Chase asks the panel what level of technical mastery was necessary to adequately report on algorithms. Jeremy says algorithms is the correct word to describe this, but it can be a daunting word. For the Staples story, his team found that the variation in price could be explained by the distance between your zipcode and the nearest competitor store (e.g. an OfficeMax). They had to have the technical expertise to scrape the site and get the data, but it “wasn’t anything you couldn’t learn on the job.” At first, the correlation wasn’t immediately apparently — there were multiple variables that seemed to be correlated in the price variations. Jeremy admits, “The way we ended up homing in on competitive stories was traditional reporting.”
Nicholas says that an understanding of how the Internet works and how cached information is delivered is crucial in being able to make sense of these algorithms. He doesn’t think we’ve reached the point of being able to FOIA source code, but envisions a not-so-distant future in which it’ll be essential for reporters to be able to interpret code.
Frank brings up a report on JP Morgan's London Whale trading. Internally, their risk models were on high alert, but they bluffed past the regulators. He thinks journalists should question the quality of the data, the quality of the inputs, and the quality of the assumptions of the model. As models become more complex, it will take more of journalists to find the underlying stories within.
Jeremy says algorithm-based pieces are no different from traditional pieces in that they should be newsworthy and be part of a broader story. Nicholas says we should be cognizant of who’s being affected by algorithms and think about social justice angles — this provides a good benchmark for newsworthiness.
Now, there’s a question from the audience about the Netflix recommendation algorithm challenge. Even when the source code was made public, nobody could really make sense of it. How can we translate these algorithms into human-understandable terms.
Jeremy says techniques of machine-learning are less embedded with intent than prescriptive rules. With the Staples algorithm, it was a matter of calculating the distance, seeing if it’s less than 20 miles, then doing this or doing that. This makes sense in English, but as we report on more complex algorithms, expressing these concepts will get harder and harder.
If that wasn’t bad enough, Nicholas also brings up how algorithms change over time. “They’re moving targets, and it makes it very difficult to parse what they’re doing.” He says we might want to focus our energies on platforms that are constantly changing.
Chase draws an analogy between penetrating the black box of an algorithm and the black box of an institution. How do we navigate these things? Nicholas brings up the trade secret exemptions to FOIA law that ensures to opaqueness of the algorithms the government might use through third-parties. If these technologies are patented, there’s a chance that we can start to understand them, but “at its core, it’s very opaque.” Reporters can start to connect the dots, but “correlation is a weak form of connection.”
Jeremy says that the inability to explain an algorithm may be a story in itself. Frank agrees, bringing up a the example of company personality tests. There’s very little direct relationship between your answers and your productivity as an employee; they’re essentially matching large data sets of what the best employees in the past have said.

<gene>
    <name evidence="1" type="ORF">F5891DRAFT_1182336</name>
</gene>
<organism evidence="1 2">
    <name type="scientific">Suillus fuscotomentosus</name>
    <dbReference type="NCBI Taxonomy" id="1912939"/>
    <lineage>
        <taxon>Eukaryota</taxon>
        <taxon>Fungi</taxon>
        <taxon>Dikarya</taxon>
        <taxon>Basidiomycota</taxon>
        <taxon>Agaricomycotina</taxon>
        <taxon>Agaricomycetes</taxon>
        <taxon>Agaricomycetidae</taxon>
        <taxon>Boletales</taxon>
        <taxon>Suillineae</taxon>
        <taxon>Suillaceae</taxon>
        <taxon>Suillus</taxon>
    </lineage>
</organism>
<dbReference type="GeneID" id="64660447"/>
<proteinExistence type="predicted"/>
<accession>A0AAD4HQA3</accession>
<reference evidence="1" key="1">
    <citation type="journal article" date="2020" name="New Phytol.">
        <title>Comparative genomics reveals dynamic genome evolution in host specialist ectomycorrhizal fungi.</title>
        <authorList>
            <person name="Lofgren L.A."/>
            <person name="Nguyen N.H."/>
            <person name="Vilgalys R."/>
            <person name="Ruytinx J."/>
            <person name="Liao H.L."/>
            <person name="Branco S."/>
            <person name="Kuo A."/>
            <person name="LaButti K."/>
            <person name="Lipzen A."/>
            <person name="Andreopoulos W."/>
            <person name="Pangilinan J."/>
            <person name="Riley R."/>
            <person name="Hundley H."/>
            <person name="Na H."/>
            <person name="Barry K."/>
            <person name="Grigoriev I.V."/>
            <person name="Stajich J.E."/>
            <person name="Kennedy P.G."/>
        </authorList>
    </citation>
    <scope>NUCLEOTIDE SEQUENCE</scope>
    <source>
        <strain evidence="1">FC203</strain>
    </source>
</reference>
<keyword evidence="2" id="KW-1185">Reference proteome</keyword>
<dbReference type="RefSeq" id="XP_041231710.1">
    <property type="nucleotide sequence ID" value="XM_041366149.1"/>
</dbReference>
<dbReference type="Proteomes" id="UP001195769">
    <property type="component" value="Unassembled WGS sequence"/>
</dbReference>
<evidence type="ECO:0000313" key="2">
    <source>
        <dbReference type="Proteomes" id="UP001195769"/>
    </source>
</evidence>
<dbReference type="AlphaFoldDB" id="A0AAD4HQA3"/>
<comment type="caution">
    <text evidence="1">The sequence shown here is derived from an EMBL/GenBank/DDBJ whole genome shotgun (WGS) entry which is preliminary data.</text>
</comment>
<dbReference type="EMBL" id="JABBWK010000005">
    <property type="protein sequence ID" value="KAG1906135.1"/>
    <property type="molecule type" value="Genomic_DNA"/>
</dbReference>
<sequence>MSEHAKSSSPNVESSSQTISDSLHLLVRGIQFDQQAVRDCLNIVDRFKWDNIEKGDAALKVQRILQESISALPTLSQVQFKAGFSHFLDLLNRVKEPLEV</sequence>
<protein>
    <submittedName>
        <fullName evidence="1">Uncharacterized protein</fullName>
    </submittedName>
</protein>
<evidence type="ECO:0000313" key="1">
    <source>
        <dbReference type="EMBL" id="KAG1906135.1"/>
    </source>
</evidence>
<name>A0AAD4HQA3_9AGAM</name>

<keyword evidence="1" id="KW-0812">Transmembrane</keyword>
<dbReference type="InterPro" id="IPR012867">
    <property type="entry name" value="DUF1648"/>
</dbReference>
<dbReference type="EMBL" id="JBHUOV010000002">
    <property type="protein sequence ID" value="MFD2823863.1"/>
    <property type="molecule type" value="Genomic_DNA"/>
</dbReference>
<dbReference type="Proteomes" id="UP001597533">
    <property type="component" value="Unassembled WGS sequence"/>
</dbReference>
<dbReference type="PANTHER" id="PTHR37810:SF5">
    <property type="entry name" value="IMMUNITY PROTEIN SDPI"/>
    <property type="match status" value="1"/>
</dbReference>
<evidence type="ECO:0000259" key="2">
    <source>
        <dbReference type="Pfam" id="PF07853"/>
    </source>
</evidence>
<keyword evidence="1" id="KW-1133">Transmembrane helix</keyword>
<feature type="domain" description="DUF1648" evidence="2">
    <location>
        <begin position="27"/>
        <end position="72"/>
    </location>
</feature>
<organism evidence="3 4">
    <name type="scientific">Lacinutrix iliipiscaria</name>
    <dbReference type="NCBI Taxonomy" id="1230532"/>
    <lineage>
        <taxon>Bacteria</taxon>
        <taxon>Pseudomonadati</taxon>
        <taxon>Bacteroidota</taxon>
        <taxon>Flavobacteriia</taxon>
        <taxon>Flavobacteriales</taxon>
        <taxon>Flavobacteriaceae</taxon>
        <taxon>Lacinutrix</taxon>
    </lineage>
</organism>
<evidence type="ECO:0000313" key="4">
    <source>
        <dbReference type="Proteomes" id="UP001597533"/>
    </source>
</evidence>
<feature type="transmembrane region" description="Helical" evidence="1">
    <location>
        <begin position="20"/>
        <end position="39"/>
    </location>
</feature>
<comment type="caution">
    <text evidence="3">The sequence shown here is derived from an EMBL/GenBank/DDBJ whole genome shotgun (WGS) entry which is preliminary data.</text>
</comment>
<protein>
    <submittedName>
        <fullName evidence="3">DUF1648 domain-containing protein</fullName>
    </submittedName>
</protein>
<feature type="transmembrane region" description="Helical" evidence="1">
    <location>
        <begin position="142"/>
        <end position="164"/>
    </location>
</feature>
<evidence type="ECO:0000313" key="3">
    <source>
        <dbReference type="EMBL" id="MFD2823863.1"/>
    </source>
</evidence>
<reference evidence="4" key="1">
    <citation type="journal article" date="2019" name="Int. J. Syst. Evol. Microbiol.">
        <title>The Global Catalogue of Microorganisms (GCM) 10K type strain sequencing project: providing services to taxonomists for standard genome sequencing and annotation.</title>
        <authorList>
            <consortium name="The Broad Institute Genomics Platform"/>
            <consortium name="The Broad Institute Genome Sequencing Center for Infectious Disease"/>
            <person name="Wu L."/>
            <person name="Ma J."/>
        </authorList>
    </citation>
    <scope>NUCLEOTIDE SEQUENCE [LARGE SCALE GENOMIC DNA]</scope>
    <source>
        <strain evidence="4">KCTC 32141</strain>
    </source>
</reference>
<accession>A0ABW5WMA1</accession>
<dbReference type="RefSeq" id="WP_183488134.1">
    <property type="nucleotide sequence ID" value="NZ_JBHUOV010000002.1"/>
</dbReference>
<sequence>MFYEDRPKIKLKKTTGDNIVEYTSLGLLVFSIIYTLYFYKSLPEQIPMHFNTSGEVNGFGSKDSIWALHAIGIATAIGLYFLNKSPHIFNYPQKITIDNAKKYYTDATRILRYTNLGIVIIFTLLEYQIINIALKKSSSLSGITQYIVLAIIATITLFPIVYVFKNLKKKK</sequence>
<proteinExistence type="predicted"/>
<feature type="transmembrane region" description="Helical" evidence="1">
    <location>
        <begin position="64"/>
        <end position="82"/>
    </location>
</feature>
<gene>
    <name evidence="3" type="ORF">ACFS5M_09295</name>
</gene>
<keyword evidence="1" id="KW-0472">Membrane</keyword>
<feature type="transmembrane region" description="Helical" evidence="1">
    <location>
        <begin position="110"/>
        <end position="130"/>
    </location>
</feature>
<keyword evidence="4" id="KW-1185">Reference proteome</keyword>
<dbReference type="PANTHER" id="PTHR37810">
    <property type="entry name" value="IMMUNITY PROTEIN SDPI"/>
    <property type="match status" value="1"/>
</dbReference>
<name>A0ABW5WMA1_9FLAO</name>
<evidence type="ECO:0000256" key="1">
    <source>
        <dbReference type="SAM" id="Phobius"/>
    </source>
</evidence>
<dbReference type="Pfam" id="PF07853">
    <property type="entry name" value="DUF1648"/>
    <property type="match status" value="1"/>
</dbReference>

Now we move into the Q&A portion of the session. One woman from the audience asks about access to algorithms. “There needs to be a big push towards auditing algorithms that are in use. Do you guys know of any excellent things that the FTC is doing in that direction?”
Frank would recommend that journalists closely follow data broking workshops run by the FTC, from speakers like Edith Ramirez who recognize the dangers of black boxes. Nicholas brings up specific niche industries that involve rigorous auditing in algorithms, such as medical devices.
Another audience member draws an analogy between algorithms and snow plows. How can we balance between “explaining how these snow plows work and holding people’s feet to the fire for not having enough snow plows?” Frank notes that the New York Times had done a good job with snow plows, in a literal sense.
The next question is on how reporters and editors can be held accountable for stories that are surfaced via social media. Nicholas suggests that, as more and more newsrooms utilize machine learning techniques to find stories, they need to implement transparency policies to explain exactly how these algorithms work. Jeremy says the question we have to ask ourselves is, is there ever a point where we discover something about an algorithm that we shouldn’t reveal, to prevent it from being gamed? Frank says maybe we should expose as many of these as possible, so algorithms will be forced to utilize more robust classifiers.
Finally, an audience member asks a question about artificial intelligence. “Who do we hold responsible when AI reaches the point where the creator really couldn’t have predicted the output?” Nicholas brings up his research on Google and Bing autocompletion, specifically how the algorithm could be used for defamation. These search engines enjoy legal protection in the U.S., but overseas, this isn’t the case — there are many lawsuits where people are going after companies for creating these algorithms.
Frank brings up the example of high-frequency trading and how there’s push towards implementing some kind of human intervention when these “automated systems go out of whack.” Nicholas tells us not to take algorithms at face value — to get critical — and adjudicating the power of systems can be a core function of journalists moving forward. For journalists interesting in delving in these topics, Jeremy says a great way to start thinking about it is to learn more about the HTTP spec and how cookies work.